Deep networks can be extremely powerful and effective in answering complex questions. But it is also well-known that in order to train a really complex model, you’ll need lots and lots of data, which closely approximates the complete data distribution.
With the lack of real-world data, many researchers choose data augmentation as a method for extending the size of a given dataset. The idea is to modify the training examples in such a way that keeps their semantic properties intact. That’s not an easy task when dealing with human faces.
The method should account for such complex transformations of data as pose, lighting and non-rigid deformations, yet create realistic samples that follow the real-world data statistics.
So, let’s see how the latest state-of-the-art methods approach this challenging task…
Generative adversarial networks (GANs) have demonstrated their effectiveness in making synthetic data more realistic. Taking the simulated data as input, GAN produces samples that appear more realistic. However, the semantic properties of these samples might be altered, even with a loss penalizing the change in the parameters of the output.
3D morphable model (3DMM) is the most commonly used method for representation and synthesis of geometries and textures, and it was originally proposed in the context of 3D human faces. By this model, the geometric structure and the texture of human faces are linearly approximated as a combination of principal vectors.
Recently, the 3DMM model was combined with the convolutional neural networks for data augmentation. However, the generated samples tend to be smooth and unrealistic in appearance as you can observe in the figure below.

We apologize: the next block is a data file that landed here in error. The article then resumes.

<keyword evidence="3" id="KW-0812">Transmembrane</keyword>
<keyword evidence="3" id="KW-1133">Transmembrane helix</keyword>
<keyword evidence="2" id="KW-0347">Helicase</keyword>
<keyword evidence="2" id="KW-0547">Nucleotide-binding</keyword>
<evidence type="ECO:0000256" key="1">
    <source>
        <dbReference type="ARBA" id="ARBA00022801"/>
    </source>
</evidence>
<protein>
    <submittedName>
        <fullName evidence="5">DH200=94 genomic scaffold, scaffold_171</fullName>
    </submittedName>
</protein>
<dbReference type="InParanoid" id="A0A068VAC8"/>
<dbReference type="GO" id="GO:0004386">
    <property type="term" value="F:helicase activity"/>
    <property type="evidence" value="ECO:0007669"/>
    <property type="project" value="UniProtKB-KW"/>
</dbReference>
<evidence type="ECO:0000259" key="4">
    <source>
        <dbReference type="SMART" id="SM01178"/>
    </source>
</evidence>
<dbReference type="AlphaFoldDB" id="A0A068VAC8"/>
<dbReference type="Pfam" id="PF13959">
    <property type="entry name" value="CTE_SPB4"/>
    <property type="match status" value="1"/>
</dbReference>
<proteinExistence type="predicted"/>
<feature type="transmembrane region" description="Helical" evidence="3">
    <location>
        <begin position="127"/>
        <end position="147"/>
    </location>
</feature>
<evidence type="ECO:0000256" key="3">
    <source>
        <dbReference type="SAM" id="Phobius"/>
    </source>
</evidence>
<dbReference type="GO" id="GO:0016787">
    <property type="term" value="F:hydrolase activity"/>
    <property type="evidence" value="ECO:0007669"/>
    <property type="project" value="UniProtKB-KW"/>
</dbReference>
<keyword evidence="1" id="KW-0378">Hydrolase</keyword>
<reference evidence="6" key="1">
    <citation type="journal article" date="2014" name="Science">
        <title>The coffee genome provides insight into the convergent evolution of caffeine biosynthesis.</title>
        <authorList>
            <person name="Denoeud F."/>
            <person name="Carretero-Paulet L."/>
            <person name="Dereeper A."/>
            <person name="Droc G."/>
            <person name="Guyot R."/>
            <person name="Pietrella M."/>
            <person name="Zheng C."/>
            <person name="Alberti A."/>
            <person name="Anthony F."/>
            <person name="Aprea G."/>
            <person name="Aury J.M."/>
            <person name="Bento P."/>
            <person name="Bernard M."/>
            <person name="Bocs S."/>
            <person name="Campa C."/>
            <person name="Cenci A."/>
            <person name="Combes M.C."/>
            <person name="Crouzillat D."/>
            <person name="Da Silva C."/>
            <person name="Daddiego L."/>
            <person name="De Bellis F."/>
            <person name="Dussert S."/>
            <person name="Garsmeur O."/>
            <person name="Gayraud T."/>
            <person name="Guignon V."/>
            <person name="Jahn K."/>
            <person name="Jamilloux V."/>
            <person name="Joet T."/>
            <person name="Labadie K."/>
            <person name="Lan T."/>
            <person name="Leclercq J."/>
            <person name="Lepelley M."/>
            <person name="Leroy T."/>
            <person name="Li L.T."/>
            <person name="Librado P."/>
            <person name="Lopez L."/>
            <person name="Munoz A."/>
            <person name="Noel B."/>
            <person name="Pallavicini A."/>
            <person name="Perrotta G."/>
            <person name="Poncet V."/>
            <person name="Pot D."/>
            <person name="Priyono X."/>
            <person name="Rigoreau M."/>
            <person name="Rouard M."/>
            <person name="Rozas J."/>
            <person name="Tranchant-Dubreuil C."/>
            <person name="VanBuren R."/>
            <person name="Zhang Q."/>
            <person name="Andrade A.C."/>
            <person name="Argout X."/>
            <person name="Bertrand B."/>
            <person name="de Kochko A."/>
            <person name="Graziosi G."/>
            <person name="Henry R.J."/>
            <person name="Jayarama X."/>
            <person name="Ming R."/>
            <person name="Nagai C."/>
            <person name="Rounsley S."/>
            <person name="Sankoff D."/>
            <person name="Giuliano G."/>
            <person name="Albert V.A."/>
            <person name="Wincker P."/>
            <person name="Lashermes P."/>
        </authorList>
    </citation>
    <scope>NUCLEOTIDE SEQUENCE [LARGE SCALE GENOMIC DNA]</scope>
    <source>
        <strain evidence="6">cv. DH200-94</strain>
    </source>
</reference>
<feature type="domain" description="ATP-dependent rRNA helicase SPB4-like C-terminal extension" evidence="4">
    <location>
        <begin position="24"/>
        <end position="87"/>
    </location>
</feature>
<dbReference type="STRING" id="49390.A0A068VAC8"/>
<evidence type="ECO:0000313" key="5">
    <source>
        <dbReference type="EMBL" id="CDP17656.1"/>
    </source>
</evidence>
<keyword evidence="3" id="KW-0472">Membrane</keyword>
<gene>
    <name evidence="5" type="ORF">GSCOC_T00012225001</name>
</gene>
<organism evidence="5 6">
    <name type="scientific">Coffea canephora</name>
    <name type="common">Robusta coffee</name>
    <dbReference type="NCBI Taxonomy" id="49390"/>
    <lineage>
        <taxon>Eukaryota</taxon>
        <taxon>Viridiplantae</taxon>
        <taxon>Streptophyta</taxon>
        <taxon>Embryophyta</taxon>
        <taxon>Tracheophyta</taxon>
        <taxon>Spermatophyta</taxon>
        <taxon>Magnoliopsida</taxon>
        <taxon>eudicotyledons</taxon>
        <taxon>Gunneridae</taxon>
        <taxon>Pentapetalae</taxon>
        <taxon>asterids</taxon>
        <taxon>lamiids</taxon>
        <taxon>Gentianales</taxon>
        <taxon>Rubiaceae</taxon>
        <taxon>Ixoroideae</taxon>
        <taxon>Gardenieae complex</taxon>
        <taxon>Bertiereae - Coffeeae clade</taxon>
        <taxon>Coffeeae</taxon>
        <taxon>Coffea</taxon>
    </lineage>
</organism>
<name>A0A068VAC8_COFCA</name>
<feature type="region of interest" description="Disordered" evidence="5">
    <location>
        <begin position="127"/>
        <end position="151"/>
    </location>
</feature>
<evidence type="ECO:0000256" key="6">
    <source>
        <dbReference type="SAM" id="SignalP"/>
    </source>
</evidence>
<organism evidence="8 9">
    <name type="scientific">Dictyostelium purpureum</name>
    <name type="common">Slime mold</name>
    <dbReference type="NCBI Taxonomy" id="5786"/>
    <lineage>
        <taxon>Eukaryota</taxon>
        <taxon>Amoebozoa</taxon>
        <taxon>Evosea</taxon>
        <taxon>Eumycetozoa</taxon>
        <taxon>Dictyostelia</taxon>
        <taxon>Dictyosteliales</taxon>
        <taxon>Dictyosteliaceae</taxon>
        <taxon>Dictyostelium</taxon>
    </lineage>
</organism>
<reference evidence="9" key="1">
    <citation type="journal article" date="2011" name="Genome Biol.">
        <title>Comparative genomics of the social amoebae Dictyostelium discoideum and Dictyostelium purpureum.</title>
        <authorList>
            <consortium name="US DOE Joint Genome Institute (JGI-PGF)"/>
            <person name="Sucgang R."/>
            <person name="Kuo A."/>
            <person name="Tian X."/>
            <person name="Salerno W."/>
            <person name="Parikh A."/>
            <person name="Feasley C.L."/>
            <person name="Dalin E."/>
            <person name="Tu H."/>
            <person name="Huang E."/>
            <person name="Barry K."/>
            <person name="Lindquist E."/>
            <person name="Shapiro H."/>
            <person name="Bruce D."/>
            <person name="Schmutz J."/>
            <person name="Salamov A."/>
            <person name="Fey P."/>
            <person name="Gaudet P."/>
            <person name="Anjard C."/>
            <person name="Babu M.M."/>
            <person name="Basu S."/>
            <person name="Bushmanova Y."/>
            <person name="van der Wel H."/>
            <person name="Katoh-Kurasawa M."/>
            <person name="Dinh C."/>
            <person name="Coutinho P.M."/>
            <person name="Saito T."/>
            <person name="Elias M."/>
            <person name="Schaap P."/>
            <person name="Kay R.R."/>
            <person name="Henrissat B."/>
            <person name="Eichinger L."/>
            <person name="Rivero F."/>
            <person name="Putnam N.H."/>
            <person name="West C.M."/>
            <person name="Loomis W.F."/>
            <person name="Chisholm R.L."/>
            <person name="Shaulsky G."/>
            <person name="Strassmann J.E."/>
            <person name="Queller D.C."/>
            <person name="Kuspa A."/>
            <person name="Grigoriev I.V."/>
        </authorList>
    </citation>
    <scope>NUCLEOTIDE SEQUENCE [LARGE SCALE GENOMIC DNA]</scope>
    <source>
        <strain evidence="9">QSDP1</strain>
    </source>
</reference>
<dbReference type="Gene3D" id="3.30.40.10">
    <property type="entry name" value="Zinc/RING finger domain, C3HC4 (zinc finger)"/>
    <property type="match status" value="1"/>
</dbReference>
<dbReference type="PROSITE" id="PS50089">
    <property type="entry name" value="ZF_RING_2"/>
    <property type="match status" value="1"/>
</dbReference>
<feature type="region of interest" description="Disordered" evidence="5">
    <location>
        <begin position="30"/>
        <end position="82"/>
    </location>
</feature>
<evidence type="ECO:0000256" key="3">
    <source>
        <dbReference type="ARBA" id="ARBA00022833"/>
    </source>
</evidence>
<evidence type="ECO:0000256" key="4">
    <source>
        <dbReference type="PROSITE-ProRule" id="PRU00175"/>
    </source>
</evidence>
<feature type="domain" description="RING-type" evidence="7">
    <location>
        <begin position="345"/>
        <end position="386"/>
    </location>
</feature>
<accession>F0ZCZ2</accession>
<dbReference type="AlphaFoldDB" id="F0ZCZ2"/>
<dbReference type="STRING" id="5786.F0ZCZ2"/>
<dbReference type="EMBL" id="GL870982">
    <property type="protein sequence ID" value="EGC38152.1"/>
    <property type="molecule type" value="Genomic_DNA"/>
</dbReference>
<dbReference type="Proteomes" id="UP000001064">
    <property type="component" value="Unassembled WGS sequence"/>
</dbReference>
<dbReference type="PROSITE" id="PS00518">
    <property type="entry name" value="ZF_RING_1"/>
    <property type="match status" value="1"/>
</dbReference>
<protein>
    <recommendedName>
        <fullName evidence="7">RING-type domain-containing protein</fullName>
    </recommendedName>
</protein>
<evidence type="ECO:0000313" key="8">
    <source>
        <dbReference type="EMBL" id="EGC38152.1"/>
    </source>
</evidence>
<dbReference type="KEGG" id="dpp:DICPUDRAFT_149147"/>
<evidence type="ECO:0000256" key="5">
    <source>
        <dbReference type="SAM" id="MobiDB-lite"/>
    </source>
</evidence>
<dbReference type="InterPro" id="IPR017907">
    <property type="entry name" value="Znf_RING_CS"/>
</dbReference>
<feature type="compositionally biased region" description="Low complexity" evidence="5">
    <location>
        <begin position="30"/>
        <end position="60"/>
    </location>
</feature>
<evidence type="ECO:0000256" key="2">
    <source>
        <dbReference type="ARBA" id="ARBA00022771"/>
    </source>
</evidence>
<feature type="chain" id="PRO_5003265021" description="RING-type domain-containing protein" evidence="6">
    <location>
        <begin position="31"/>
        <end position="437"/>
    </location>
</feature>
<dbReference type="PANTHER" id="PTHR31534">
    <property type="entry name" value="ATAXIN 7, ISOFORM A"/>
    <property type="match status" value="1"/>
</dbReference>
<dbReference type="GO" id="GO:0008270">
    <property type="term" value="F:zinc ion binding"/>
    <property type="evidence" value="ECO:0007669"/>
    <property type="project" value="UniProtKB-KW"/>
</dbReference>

Moreover, 3DMM generates samples following a Gaussian distribution, which rarely reflects the true distribution of the data. For instance, see below the first two PCA coefficients plotted for real faces vs the synthesized 3DMM faces. This gap between the real and synthesized distributions may easily result in non-plausible samples.
Slossberg, Shamai, and Kimmel from Technion – Israel Institute of Technology propose a new realistic data synthesis approach for human faces by combining GAN and 3DMM model.
In particular, the researchers employ a GAN to imitate the space of parametrized human textures and generate corresponding facial geometries by learning the best 3DMM coefficients for each texture. The generated textures are mapped back onto the corresponding geometries to obtain new generated high-resolution 3D faces.
This approach produces realistic samples, and it:
- doesn’t suffer from indirect control over such desired attributes as pose and lighting;
- is not limited to producing new instances of existing individuals.
Let’s have a closer look at their data processing pipeline…
Data processing pipeline
The process includes aligning 3D scans of human faces vertex to vertex and mapping their textures onto a 2D plane using a predefined universal transformation.
The data preparation pipeline contains four main stages:
- Data acquisition: the researchers collected about 5000 scans from a wide variety of ethnic, gender, and age groups; each subject was asked to perform five distinct expressions including a neutral one.
- Landmark annotation: 43 landmarks were added to the meshes semi-automatically by rendering the face and using a pre-trained facial landmark detector on the 2D images.
- Mesh alignment: this was conducted by deforming a template face mesh according to the geometric structure of each scan, guided by the previously obtained facial landmark points.